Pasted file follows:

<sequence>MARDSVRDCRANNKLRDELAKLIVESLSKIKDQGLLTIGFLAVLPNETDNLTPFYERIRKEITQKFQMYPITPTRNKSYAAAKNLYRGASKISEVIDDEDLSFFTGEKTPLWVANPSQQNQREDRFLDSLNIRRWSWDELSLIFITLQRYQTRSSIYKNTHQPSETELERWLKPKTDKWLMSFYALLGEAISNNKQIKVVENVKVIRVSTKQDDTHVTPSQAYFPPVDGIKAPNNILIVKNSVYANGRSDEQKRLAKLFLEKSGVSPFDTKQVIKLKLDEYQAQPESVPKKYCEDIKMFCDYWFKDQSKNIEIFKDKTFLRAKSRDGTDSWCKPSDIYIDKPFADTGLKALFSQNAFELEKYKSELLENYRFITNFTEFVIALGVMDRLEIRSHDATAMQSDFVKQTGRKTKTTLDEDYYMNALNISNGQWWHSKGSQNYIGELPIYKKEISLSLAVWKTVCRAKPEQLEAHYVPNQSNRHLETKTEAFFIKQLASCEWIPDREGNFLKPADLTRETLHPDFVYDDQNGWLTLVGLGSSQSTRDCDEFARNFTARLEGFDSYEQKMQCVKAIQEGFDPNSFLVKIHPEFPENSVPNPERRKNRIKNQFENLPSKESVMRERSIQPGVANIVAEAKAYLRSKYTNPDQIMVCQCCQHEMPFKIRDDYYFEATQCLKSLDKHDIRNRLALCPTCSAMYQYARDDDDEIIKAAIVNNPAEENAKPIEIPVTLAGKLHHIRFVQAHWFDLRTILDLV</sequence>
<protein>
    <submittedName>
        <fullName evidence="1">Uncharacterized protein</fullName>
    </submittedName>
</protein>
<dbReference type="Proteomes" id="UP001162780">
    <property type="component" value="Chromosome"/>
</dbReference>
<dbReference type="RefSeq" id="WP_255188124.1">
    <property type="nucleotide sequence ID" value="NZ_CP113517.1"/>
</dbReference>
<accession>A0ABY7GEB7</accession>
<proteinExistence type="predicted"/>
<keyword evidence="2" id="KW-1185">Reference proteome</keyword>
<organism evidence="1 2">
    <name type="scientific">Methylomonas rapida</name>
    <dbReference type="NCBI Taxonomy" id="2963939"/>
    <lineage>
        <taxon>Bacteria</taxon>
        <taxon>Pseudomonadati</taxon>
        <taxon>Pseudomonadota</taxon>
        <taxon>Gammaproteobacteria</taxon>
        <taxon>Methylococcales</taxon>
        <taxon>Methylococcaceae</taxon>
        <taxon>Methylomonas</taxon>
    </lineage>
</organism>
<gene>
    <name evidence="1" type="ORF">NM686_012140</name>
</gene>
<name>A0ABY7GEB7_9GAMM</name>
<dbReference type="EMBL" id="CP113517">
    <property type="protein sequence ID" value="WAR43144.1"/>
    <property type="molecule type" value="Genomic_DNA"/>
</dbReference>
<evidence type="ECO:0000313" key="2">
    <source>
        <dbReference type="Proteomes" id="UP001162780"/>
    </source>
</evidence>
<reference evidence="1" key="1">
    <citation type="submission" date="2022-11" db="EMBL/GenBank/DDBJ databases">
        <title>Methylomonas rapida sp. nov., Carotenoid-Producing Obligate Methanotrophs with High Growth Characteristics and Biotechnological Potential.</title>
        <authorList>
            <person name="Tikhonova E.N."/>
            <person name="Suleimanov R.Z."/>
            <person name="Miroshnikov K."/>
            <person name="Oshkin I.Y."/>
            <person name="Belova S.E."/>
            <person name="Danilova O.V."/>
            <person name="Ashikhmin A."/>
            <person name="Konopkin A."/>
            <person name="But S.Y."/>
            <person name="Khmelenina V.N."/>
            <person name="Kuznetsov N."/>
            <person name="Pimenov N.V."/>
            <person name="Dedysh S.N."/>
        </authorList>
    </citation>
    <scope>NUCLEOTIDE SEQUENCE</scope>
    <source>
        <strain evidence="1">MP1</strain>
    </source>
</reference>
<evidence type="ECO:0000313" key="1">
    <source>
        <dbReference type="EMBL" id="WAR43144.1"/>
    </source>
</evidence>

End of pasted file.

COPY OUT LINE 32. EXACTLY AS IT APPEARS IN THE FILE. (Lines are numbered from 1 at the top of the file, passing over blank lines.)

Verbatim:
<name>A0ABY7GEB7_9GAMM</name>